You can play out a relatively straightforward fight instead, balancing dodges on the ground with one or two hits here and there, sneakily rolling under a big spider’s pincers, or jumping over an amphibious tongue as if it were a big swampy skipping rope. Or you can go in guns blazing, and smack the Ori equivalent of the Dark Souls dog with a fire stick. Obviously, you’ve always got the option to get fancy if you want, and you’ll probably end up wrecking the boss much faster if you do. But it’s your choice. Ori caters to multiple styles of play, particularly in these fights: you’ve always got a range of strategies available to you, and victory doesn’t always boil down to who’s the biggest show-off.
I had some first-hand experience with how this all creates the phenomenon of replayability, because Ori crashed on me twice. The first time swallowed four hours of progress, and I lost another three in the second. And although I didn’t appreciate this, I have to admit I enjoyed those hours way more the second time around. I was at least twice as fast, apart from anything else, and there were more of the moments of massive satisfaction that come from executing perfect platforming. These moments feel particularly fast and precise, and that emphatic sense of getting it right is something Ori accomplishes with real finesse.
The controls feel consistently lithe, which is impressive given how many sinewy, potentially clashing mobility systems are in play at any given time, and that the environmental design provides an omni-directional playground for your triple-jumping, grapple-slinging spirit lad. At times it feels as if you’re vicariously playing through a cluster of iron filings, with each prospective springboard acting as a magnet for you to cling to – if you can get close enough to them, that is. There’s one platforming sequence towards the end (which I won’t spoil) that’s probably one of the best and most fast-paced side-scrolling sections I’ve ever seen. When I eventually beat it, after maybe 25 deaths, my shoulders were stiff because of the angle I had my hand hovering over WASD at. I had to have a glass of water to cool down.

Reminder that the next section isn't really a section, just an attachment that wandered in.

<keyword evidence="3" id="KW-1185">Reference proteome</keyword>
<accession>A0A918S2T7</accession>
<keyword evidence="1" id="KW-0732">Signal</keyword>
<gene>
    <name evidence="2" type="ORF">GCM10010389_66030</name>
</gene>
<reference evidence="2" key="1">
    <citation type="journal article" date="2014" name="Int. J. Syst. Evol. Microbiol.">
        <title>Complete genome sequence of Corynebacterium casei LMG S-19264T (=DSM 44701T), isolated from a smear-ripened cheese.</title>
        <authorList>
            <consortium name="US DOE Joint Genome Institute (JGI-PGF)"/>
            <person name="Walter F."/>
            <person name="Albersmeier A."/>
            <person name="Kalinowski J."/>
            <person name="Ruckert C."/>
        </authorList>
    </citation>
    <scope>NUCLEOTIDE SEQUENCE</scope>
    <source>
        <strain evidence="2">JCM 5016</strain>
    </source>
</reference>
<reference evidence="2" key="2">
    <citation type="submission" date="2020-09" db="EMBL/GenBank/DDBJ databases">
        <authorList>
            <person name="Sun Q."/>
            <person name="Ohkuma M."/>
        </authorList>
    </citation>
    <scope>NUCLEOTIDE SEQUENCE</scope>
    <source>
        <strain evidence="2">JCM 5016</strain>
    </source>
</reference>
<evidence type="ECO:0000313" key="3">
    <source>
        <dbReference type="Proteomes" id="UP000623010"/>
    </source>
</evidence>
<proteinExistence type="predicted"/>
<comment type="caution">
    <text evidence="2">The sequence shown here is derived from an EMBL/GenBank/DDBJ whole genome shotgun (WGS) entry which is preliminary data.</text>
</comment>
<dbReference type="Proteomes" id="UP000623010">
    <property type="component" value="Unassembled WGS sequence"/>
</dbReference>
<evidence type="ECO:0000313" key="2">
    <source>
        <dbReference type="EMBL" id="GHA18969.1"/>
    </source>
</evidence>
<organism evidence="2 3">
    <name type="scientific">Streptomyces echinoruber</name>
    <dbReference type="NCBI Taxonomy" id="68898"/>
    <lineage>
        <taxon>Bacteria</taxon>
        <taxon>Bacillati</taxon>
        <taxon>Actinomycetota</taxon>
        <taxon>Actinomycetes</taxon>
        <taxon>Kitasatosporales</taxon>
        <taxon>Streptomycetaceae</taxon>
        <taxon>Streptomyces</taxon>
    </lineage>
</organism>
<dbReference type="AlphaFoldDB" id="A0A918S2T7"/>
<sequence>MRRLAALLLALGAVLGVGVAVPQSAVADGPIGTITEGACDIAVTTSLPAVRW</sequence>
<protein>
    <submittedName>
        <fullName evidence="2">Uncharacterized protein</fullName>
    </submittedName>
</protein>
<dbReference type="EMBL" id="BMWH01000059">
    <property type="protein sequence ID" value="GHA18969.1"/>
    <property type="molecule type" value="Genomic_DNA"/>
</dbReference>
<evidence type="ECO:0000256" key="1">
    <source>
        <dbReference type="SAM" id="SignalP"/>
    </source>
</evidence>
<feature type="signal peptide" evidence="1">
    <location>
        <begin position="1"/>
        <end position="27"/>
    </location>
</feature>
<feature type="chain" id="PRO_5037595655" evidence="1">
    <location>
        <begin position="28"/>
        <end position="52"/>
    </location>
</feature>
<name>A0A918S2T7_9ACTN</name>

There were times I thought the platforming was a bit… persnickety? But in hindsight, I can honestly say I was just getting annoyed at how tough it was. But it’s tough to stay annoyed at Ori, too. Because you’re endlessly being charmed by scary-looking spidery fellows like Gumo who are actually really smiley and sound, or the guy who wants you to unfreeze a lake so he can make some fish soup for everybody. In fact, for a world that’s apparently been drowned in a deluge of darkness induced by Shriek (a big skull-bird with T-rex arms and what I can only describe as shoulder-legs), everybody is infectiously lovely. There’s even one person who is undyingly devoted to growing a little garden. “The Decay? Never heard of it, but please bring me some seeds”.
As well as the crashes, I also had some issues with stuttering visuals on one occasion, and experienced a glitch in the last dungeon which meant I no longer took damage. Despite my becoming invincible, the game then crashed a third time (although I only lost about 15 minutes of progress then), and I had to get used to being hit in the face with purple laser beams all over again. So, yes: there are quite a few performance and tech issues impeding Ori at the moment, but I would hope they’re easily smoothed out. The Xbox version is getting a day one patch, so I’m not too worried for the long term future of the PC release.
And presuming these techy mishaps are rectified, Ori And The Will Of The Wisps is one of the most charming, engaging, visually striking and emotionally touching games I’ve played in a long time. It’s difficult but fair, complex but intuitive, and gruelling but conquerable. It’s a game in which you are the light illuminating the world – literally, as Ori’s glow acts as a constant visual centrepiece, defining the darkness, and working with the colour palette, in each and every environment. And when I eventually recognised and realised the titular Will Of The Wisps, I almost immediately decided to plunge the world into eternal darkness for a second time, just so I could save it all over again. I know that sounds mad, little Moki, but trust me. I’ll save it quicker this time.